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10,000 steps per day: it’s not all or nothing

Posted by Nicholas Dang on
10,000 steps per day: it’s not all or nothing

For health benefits, the World Health Organization recommends that all adults should:

  • do at least 150–300 min of moderate-intensity aerobic physical activity, or at least 75–150 min of vigorous-intensity aerobic physical activity, or some equivalent combination of both throughout the week
  • do muscle-strengthening activities at moderate or greater intensity that involve all major muscle groups on 2 or more days per week.1

It’s probably not the first time you’ve seen these physical activity guidelines.

Perhaps unsurprisingly, many people don’t meet these guidelines. For example, it’s been estimated that globally 1 in 4 (27.5%) adults don’t meet the recommendations for aerobic physical activity.2

One potential barrier to people being more active is the belief that unless you reach specific numbers, you won’t get any health benefits… But that’s not true!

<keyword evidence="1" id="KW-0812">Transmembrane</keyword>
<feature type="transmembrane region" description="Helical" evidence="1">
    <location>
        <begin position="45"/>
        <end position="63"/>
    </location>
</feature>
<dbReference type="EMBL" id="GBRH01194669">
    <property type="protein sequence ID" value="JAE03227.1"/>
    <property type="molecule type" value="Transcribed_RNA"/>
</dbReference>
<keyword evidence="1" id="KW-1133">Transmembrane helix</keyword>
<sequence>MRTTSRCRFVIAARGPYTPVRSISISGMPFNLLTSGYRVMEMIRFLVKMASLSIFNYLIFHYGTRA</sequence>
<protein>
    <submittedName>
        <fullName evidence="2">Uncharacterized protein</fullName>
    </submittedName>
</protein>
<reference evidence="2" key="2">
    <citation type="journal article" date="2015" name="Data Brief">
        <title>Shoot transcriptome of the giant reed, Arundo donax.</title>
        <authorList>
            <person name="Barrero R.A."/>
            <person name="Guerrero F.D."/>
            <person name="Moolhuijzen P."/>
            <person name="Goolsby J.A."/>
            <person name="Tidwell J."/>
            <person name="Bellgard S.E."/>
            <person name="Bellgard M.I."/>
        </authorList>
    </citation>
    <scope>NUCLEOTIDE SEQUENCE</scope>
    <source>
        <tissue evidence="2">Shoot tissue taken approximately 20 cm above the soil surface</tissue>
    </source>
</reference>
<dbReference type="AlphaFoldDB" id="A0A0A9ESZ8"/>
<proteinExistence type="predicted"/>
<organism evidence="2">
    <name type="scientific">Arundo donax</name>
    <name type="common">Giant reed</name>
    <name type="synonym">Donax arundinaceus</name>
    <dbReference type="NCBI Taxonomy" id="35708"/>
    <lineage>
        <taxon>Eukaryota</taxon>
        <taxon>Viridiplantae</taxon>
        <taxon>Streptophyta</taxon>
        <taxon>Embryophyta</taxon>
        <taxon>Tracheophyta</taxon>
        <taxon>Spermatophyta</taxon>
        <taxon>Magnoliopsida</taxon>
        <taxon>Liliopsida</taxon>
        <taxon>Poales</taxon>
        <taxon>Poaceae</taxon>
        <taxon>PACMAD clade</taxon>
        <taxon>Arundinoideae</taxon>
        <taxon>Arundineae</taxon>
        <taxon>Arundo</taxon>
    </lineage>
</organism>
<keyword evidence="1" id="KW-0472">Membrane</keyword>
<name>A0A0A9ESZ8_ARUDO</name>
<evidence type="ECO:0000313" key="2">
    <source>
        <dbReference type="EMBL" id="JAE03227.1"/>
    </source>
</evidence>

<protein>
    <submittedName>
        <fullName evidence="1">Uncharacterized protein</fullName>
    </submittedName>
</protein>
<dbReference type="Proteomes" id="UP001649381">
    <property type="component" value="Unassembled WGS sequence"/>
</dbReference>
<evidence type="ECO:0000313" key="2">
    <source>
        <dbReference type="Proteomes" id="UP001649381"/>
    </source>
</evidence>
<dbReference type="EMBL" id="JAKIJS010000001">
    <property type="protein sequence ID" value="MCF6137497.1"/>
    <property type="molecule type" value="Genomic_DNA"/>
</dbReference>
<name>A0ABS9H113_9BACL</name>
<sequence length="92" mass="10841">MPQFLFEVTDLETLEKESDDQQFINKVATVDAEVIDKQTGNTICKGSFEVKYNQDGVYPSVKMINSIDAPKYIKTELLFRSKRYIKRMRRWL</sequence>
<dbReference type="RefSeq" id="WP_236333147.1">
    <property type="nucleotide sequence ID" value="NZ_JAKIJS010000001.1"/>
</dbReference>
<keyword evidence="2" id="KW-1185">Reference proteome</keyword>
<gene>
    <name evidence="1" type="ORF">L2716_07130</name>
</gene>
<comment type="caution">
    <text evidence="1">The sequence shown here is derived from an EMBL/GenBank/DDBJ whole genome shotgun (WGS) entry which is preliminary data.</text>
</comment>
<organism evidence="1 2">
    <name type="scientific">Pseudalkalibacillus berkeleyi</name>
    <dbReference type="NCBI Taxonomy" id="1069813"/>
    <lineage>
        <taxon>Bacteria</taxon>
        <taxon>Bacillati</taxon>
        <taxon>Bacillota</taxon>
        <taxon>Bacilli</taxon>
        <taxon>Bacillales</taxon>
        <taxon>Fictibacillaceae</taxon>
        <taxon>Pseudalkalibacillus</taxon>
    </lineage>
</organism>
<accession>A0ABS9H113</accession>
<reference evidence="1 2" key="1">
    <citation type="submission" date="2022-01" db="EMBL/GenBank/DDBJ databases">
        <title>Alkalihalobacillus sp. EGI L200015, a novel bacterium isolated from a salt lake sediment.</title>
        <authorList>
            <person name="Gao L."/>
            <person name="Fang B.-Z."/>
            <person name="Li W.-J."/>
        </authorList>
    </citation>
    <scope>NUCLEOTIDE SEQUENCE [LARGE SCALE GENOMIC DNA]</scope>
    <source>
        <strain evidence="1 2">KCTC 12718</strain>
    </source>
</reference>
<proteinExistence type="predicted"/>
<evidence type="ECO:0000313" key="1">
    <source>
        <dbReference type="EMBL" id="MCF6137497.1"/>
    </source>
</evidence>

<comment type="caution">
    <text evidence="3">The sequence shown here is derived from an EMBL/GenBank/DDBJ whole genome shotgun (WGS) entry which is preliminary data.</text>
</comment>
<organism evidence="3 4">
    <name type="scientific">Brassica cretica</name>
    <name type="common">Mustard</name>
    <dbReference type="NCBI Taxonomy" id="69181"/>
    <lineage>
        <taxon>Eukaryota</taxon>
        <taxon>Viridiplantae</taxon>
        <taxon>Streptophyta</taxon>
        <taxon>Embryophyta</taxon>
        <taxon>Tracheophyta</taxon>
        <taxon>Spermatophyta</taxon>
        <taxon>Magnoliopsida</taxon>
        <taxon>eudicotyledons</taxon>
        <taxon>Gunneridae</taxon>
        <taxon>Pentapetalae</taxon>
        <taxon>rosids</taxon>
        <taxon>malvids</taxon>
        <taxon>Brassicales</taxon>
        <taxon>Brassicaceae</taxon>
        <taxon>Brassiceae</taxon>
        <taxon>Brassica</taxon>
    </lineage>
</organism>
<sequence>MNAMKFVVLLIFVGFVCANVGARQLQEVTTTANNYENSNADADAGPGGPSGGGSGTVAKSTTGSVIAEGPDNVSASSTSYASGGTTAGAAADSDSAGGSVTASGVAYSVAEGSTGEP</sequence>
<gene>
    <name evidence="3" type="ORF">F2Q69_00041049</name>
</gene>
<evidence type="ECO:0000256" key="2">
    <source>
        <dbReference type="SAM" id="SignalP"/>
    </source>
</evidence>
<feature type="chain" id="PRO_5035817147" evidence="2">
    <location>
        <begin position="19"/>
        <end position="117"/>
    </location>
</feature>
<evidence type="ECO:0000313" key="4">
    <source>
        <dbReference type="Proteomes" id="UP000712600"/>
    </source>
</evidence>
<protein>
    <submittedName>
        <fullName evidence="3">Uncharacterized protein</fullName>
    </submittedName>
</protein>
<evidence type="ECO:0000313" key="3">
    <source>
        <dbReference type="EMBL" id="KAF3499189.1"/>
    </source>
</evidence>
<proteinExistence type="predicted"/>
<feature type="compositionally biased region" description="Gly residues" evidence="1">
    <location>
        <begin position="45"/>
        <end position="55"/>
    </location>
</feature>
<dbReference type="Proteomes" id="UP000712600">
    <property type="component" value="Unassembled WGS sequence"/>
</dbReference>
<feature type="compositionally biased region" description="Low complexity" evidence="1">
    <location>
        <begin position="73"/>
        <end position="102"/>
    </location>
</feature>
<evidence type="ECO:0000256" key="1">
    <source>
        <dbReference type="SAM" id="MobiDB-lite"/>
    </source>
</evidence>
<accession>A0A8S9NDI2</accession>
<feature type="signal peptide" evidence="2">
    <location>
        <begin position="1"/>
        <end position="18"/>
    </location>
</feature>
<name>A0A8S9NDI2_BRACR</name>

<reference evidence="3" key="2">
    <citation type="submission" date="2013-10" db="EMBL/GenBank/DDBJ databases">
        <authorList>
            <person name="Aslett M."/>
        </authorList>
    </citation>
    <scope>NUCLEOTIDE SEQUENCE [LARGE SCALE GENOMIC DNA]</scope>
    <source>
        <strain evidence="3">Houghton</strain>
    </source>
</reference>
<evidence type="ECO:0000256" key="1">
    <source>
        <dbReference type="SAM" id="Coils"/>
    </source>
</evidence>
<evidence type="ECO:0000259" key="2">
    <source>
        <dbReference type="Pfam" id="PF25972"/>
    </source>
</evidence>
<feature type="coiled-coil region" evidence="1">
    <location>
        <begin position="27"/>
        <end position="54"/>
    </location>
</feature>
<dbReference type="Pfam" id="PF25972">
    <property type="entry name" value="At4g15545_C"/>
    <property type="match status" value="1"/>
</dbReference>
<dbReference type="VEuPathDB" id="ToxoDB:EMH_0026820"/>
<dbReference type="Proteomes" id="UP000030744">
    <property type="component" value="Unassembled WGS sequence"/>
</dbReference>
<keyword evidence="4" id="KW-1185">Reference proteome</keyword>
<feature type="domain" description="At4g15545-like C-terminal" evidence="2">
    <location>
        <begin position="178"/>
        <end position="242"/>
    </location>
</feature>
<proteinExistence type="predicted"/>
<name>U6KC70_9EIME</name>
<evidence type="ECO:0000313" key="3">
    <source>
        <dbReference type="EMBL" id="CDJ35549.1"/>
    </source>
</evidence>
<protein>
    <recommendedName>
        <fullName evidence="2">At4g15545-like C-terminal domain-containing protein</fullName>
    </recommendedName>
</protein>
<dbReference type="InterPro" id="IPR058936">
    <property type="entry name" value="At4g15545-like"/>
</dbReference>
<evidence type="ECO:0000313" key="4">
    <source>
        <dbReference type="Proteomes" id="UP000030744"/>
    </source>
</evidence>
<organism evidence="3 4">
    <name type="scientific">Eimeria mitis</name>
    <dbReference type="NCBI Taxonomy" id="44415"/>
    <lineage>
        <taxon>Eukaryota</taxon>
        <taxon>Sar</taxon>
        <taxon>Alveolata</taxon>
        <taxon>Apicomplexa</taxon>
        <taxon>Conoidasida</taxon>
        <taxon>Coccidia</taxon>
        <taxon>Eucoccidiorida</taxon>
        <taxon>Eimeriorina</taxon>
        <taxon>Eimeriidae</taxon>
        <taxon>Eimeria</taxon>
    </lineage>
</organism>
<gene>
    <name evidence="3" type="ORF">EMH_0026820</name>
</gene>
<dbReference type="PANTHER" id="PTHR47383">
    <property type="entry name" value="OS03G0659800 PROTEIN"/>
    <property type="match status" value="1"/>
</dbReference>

Health benefits still occur with levels of physical activity below the recommendations.

A great example is the widely advocated goal of walking 10,000 steps per day. What’s interesting is that you don’t have to walk remotely close to 10,000 steps per day for it to be worth your while.


The health benefits from the first 5,000 steps are about double the next 5,000 steps. That is, there’s a twofold greater reduction in relative risk of all-cause death and cardiovascular disease going from 0 to 5,000 steps/d than going from 5,000 to 10,000 steps/d.3

So, if you’re only doing very little, then you’ve got so much to gain from doing a little more!

Remember some physical activity is better than none, and you can always start small and build up gradually over time!



  1. Bull et al. (2020) (PMID: 33239350)
  2. Guthold et al. (2018) (PMID: 30193830)
  3. Sheng et al. (2021) (PMID: 34547483)


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